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things in their environment, thus displaying a high degree of distractibility.

One can consider figure-background confusion as a particular manifestation of forced responsiveness to stimuli. Being from the German Gestalt School of psychology, Goldstein was interested in his patients’ perception of form and figure-ground relationships. He interpreted much of the soldiers’ distractibility as a deficiency in discriminating figure from background. In the case of reading, for example, they would have problems focusing on a word or phrase in the context of hundreds of words on a page of print.

Goldstein hypothesized that abstract thinking, because of its primary place in the hierarchy of intellectual behaviors, was one of the first aspects of cognition to be affected by brain injury. He noted that whenever one of the patients

must transcend concrete (immediate) experience in order to act—whenever he must refer to things in an imaginary way—he then fails…. Each problem which forces him beyond the sphere of immediate reality to that of the “possible,” to the sphere of representation, insures his failure. (Goldstein, 1939, p. 29)

Goldstein’s patients had a tendency to repeat the same behaviors over and over again. This perseveration could be verbal or motor. Goldstein conjectured that it was a way that the damaged organism could rescue itself from disorganization.

Another symptom used to ward off disorganization was meticulosity. Many of the soldiers became very rigid in their daily living habits, structuring their time schedules and objects in their environment. Goldstein theorized that this penchant for routine was used by the patients to protect themselves from overstimulation and disorganized perceptions. If the patients were unsuccessful in dealing with overstimulation and disorganization, they could experience a “catastrophic reaction,” a total emotional breakdown similar to a severe temper tantrum. Goldstein attributed such outbursts to the patients’ inability to make sense of the

chaotic perceptual world in which they lived.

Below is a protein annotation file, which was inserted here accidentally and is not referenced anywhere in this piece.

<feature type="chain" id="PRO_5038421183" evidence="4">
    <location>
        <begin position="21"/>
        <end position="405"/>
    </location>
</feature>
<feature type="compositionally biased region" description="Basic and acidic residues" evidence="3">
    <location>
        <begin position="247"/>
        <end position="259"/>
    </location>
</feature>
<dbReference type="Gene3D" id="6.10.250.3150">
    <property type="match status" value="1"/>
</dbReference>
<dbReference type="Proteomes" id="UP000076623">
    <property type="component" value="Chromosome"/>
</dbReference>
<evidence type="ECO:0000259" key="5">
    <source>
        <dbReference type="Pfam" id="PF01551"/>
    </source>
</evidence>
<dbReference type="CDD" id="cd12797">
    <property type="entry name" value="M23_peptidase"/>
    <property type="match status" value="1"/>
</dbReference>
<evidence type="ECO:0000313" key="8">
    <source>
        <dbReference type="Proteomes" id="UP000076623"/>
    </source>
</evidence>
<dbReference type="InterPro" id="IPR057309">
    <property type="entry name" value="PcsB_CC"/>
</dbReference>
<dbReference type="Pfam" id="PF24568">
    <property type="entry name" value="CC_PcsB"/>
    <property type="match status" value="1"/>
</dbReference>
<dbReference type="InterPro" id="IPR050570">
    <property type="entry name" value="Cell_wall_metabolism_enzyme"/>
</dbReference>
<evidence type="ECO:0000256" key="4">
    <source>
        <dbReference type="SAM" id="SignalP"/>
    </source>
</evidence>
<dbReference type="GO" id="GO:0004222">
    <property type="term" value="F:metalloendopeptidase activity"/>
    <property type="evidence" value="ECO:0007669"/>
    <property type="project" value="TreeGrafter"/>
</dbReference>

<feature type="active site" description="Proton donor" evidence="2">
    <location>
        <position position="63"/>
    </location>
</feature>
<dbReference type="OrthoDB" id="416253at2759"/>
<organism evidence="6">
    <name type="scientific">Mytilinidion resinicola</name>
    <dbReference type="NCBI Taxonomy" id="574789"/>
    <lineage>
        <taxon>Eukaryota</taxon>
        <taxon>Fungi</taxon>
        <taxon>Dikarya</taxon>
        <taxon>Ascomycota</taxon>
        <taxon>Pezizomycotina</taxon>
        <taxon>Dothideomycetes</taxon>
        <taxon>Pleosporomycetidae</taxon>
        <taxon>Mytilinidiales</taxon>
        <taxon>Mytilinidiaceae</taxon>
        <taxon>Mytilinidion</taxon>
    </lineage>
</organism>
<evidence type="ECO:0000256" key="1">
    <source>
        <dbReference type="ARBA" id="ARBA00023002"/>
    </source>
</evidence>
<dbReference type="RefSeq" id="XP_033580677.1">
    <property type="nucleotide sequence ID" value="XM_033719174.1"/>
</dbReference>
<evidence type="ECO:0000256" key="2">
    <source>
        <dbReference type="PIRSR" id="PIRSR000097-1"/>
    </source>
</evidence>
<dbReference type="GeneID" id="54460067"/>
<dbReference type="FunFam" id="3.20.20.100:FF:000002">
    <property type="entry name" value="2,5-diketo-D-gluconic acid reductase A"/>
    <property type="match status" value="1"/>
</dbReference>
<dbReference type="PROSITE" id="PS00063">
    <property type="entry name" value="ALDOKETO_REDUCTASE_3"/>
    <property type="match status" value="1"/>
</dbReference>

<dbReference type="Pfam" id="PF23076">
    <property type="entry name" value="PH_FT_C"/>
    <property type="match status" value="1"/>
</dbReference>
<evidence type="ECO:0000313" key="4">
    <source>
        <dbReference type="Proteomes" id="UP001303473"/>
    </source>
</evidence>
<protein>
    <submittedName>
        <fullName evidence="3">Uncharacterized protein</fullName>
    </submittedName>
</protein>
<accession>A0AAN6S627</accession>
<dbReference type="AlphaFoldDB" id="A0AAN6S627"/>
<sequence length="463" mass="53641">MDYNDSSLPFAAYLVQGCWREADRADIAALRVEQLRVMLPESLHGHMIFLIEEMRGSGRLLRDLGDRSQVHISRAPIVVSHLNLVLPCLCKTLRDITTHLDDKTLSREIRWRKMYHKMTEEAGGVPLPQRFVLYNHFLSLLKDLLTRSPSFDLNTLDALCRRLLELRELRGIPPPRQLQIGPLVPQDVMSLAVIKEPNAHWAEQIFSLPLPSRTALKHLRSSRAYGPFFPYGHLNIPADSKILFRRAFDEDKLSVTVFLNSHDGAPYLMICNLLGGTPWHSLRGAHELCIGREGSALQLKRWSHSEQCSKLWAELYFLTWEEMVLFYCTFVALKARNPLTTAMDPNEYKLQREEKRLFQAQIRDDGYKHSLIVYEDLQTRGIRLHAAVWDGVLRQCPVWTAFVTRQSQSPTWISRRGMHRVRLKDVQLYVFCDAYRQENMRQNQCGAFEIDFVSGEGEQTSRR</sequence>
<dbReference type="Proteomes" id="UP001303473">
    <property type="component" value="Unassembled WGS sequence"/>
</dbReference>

Goldstein highlighted the resiliency of the brain-damaged organism in automatically being able to compensate for disturbed functions. His conceptualization of the brain was in the Gestalt tradition of looking at the total array of behaviors rather than individual symptoms, which was in contrast to those seeking to localize specific functions with particular areas of the brain.

Heinz Werner, Alfred Strauss, Newell Kephart, and Laura Lehtinen. Goldstein’s findings served as the basis for the research of Heinz Werner, a developmental psychologist, and Alfred Strauss, a neuropsychiatrist. With the rise to power of Hitler, Werner and Strauss both fled Germany, with Werner going first to the Netherlands and Strauss to Spain. Eventually, both ended up in the United States at the Wayne County Training School. There they teamed up to focus on whether brain damage in children with mental retardation resulted in the same symptoms as what Goldstein had found in adults who were not retarded.

Using a dichotomy introduced earlier by Larsen (1931), Strauss and Werner divided residents at Wayne County for their studies into those with exogenous versus endogenous mental retardation. Children with exogenous mental retardation were considered to have a brain disease or injury of some kind whereas those with endogenous mental retardation were presumed retarded because of heredity or a poor learning environment.

Through a series of laboratory-based studies, Werner and Strauss found the exogenous group to exhibit more forced responsiveness than the endogenous group to visual and auditory stimuli (Strauss & Werner, 1942; Werner & Strauss, 1939, 1940, 1941). For example, in one study (Werner & Strauss, 1941) they presented children with a series of slides, exposing each slide for only a fraction of a second. Each slide contained a drawing of a familiar figure such as sailboat or a cup, embedded in a background such as wavy or undulating lines. After each slide, the child was asked to identify what he or she had just seen. The exogenous group was more likely to refer to the background and was less able to identify the figure

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